14 Happiness Lessons from Traveling 100+ Countries (Part 1)
14 Happiness Lessons from Traveling 100+ Countries (Part 2)
Having traveled to over 100 countries, with a location independent coaching business, I’ve had the privilege to study happiness. Here’s Part 2 of what I discovered about being happy.
8. Things don't buy happiness
I travelled countries 40-60 with a 22kg wheeled suitcase. My entire universe fit into one suitcase. Then for countries 60-80, I downgraded to a 14kg suitcase. My belongs shrunk yet I felt like my universe expanded. For the final 80-110 countries, I lived out of a 10kg carry-on suitcase. Things don’t make you happy. The right people make you happy.
9. Belonging is tricky
From age 5, I knew I didn’t belong: too quiet for the rowdy crowd, but too social for the nerdy crowd; too smart for make-up obsessed girls, but not prodigy enough for a gifted program; too tom-boy for the girls, but not girly enough for the boys; too white for the Asians, but not white enough for the WASPs. It took 70+ countries to help me realize that trying to fit in is a happiness killer.
10. FAMILY is everywhere
Even though I belonged nowhere, I realized that my richest memories were forged with my Girl Gone International family, CTI - The Coaches Training Institute family, Antigravity Yoga family, Digital Nomad Girls family, Vipassana meditation family and Ayahuasca consciousness family. “We are all a little weird and life is a little weird, and when we find someone whose weirdness is compatible with ours, we join up with them and fall in mutual weirdness and call it love.” – Dr. Seuss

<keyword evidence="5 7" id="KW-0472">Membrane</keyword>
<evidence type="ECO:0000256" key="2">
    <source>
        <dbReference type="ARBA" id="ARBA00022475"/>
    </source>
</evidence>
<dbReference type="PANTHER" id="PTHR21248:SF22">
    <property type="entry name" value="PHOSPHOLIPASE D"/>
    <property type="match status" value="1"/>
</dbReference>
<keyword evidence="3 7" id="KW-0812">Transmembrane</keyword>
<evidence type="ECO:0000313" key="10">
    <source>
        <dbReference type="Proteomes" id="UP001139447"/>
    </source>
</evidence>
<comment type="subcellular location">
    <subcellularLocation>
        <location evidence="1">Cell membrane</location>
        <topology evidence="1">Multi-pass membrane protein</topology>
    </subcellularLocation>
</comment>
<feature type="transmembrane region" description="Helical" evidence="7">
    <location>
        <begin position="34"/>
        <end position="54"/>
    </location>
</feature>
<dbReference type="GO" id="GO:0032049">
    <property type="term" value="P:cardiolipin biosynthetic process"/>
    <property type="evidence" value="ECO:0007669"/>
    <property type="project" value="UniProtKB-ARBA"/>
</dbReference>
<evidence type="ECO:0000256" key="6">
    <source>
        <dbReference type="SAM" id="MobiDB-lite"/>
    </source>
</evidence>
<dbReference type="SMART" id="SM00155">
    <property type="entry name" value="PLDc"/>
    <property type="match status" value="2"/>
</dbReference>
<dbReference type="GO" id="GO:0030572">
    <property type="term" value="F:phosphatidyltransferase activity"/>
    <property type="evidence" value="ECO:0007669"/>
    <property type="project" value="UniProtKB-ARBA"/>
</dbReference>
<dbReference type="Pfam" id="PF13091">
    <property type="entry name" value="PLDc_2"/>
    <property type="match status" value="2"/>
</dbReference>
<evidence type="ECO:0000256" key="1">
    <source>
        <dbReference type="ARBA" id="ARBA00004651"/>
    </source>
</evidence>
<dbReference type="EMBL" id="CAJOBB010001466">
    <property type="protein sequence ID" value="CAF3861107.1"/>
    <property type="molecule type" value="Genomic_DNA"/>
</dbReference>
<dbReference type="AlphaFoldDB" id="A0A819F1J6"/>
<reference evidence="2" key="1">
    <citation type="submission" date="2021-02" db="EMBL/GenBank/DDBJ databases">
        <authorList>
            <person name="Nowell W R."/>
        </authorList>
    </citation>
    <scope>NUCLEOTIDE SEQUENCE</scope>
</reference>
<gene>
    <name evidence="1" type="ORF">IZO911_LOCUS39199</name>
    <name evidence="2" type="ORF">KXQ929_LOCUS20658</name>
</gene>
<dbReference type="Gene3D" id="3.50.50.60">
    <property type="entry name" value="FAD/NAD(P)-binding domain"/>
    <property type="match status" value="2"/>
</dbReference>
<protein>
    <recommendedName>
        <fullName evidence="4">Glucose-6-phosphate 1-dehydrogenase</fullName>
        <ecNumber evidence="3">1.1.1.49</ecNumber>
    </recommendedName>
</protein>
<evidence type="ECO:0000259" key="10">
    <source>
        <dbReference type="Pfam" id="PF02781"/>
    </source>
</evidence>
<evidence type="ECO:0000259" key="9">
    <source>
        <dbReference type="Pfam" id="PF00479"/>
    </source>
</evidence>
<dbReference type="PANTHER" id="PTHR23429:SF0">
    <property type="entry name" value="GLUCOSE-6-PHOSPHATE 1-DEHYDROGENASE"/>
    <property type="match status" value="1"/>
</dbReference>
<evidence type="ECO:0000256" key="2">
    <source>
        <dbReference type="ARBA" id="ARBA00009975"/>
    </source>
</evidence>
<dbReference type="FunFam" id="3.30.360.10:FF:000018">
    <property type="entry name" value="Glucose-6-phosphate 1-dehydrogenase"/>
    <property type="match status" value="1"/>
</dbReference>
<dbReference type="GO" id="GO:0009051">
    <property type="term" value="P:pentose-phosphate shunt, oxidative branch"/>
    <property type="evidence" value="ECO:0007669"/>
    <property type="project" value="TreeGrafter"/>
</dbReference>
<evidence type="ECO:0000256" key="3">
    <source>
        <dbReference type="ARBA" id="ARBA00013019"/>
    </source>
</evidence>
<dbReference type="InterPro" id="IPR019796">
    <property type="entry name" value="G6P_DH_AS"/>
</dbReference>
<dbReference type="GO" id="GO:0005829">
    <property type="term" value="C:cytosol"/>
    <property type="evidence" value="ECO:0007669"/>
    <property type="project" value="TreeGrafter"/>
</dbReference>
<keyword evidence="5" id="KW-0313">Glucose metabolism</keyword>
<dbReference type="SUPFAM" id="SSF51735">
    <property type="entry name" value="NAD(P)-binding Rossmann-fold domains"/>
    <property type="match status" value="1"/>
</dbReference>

“We are all a little weird and life is a little weird, and when we find someone whose weirdness is compatible with ours, we join up with them and fall in mutual weirdness and call it love.”
– Dr. Seuss
11. Guilt serves no one
My peeps back home sent me pictures of freak snowstorms and I sent them pictures of me floating in Iceland’s Blue Lagoon, sipping mango lassies on Philippine’s paradise beach, and snorkeling with turtles in Barbados. I can’t tell you the number of finger emoticons I got back. Never be sorry for living to your fullest capacity for joy.
Wadi Rum, Jordan 2016 © Ellany Lea
12. When given nine lives, use them well
I completed a volunteer project in Vietnam and was transiting through Singapore airport, en route to southern Thailand for Christmas holidays. Since I was at the airport, I poked my nose into the check-in desk and got on a standby flight back to Canada a week early, to surprise my family. This was 2004. Little did I know that 3 hours after take-off, South East Asia would be hit by a 9.6 tsunami!
13. Words carry power
In Amman, Jordan, I went to visit the roman ruins and was followed for 5 blocks by a man with both his hands in his pockets. He could have had a knife, gun, or fistful of self-loathing that he thought he could take out on women/me. Even though I had taken self-defense classes, I knew physical force would not prevail. Without knowing it, I must have channelled EVERY wounded girl or abused woman in the history of humankind, because I whipped around, stomped my foot, roared 11 words at him like a banshee erupting from a volcano. He scurried off like a little mouse. Words are powerful, use them wisely.
14. There are no random coincidences
My bus from Dar Es Salam, Tanzania to Nairobi, Kenya broke down. I waited 5 hours and all passengers squeezed onto the next bus. It arrived too late to cross the border, so we all somehow slept 3 to a seat on the bus until sunrise. I didn’t feel upset or bothered, which was odd. When I reached Nairobi, I found out that the bus ahead of us swerved off a cliff. Talk about having angels looking after you on the quest for happiness.
In the end
When people are in fear, they label adventure as reckless, courage as crazy and uniqueness as wrong. May you not let their fears corrode your heart or use up your nine lives.
Let the shooting stars in the Sahara desert, the spotted rays in the Belizean cayes, and the Northern Lights in the Norwegian tundra beckon and enchant you far beyond the fear-criticism of “those people.”